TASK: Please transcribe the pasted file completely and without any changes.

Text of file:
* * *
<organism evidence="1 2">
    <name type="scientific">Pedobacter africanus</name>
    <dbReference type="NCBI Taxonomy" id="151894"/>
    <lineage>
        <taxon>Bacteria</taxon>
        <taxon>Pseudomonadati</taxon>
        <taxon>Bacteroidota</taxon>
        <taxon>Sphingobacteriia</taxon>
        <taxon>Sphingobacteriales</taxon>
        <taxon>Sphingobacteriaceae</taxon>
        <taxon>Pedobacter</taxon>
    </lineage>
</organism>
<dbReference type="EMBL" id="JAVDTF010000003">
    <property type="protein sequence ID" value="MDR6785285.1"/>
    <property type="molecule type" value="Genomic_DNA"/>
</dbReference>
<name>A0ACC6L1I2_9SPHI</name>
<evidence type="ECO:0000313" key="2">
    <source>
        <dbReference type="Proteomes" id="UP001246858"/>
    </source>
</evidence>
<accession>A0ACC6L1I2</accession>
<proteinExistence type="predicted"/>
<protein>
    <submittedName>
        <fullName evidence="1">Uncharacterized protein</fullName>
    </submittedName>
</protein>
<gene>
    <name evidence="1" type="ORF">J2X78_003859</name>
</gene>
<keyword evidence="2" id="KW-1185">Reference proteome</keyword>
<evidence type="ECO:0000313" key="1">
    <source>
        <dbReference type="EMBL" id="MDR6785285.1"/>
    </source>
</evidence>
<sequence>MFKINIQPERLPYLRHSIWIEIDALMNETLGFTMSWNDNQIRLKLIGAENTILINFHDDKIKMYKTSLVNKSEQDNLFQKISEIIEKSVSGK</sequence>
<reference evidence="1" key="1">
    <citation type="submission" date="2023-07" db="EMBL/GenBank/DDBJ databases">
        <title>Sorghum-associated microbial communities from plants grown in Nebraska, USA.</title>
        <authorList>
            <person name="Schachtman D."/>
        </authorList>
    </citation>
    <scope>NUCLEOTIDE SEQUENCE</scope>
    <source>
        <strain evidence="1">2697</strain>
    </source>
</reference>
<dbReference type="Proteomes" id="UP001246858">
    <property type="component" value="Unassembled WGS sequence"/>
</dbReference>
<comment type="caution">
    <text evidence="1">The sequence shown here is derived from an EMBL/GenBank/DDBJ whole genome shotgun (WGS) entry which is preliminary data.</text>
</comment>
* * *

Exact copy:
<organism evidence="1 2">
    <name type="scientific">Pedobacter africanus</name>
    <dbReference type="NCBI Taxonomy" id="151894"/>
    <lineage>
        <taxon>Bacteria</taxon>
        <taxon>Pseudomonadati</taxon>
        <taxon>Bacteroidota</taxon>
        <taxon>Sphingobacteriia</taxon>
        <taxon>Sphingobacteriales</taxon>
        <taxon>Sphingobacteriaceae</taxon>
        <taxon>Pedobacter</taxon>
    </lineage>
</organism>
<dbReference type="EMBL" id="JAVDTF010000003">
    <property type="protein sequence ID" value="MDR6785285.1"/>
    <property type="molecule type" value="Genomic_DNA"/>
</dbReference>
<name>A0ACC6L1I2_9SPHI</name>
<evidence type="ECO:0000313" key="2">
    <source>
        <dbReference type="Proteomes" id="UP001246858"/>
    </source>
</evidence>
<accession>A0ACC6L1I2</accession>
<proteinExistence type="predicted"/>
<protein>
    <submittedName>
        <fullName evidence="1">Uncharacterized protein</fullName>
    </submittedName>
</protein>
<gene>
    <name evidence="1" type="ORF">J2X78_003859</name>
</gene>
<keyword evidence="2" id="KW-1185">Reference proteome</keyword>
<evidence type="ECO:0000313" key="1">
    <source>
        <dbReference type="EMBL" id="MDR6785285.1"/>
    </source>
</evidence>
<sequence>MFKINIQPERLPYLRHSIWIEIDALMNETLGFTMSWNDNQIRLKLIGAENTILINFHDDKIKMYKTSLVNKSEQDNLFQKISEIIEKSVSGK</sequence>
<reference evidence="1" key="1">
    <citation type="submission" date="2023-07" db="EMBL/GenBank/DDBJ databases">
        <title>Sorghum-associated microbial communities from plants grown in Nebraska, USA.</title>
        <authorList>
            <person name="Schachtman D."/>
        </authorList>
    </citation>
    <scope>NUCLEOTIDE SEQUENCE</scope>
    <source>
        <strain evidence="1">2697</strain>
    </source>
</reference>
<dbReference type="Proteomes" id="UP001246858">
    <property type="component" value="Unassembled WGS sequence"/>
</dbReference>
<comment type="caution">
    <text evidence="1">The sequence shown here is derived from an EMBL/GenBank/DDBJ whole genome shotgun (WGS) entry which is preliminary data.</text>
</comment>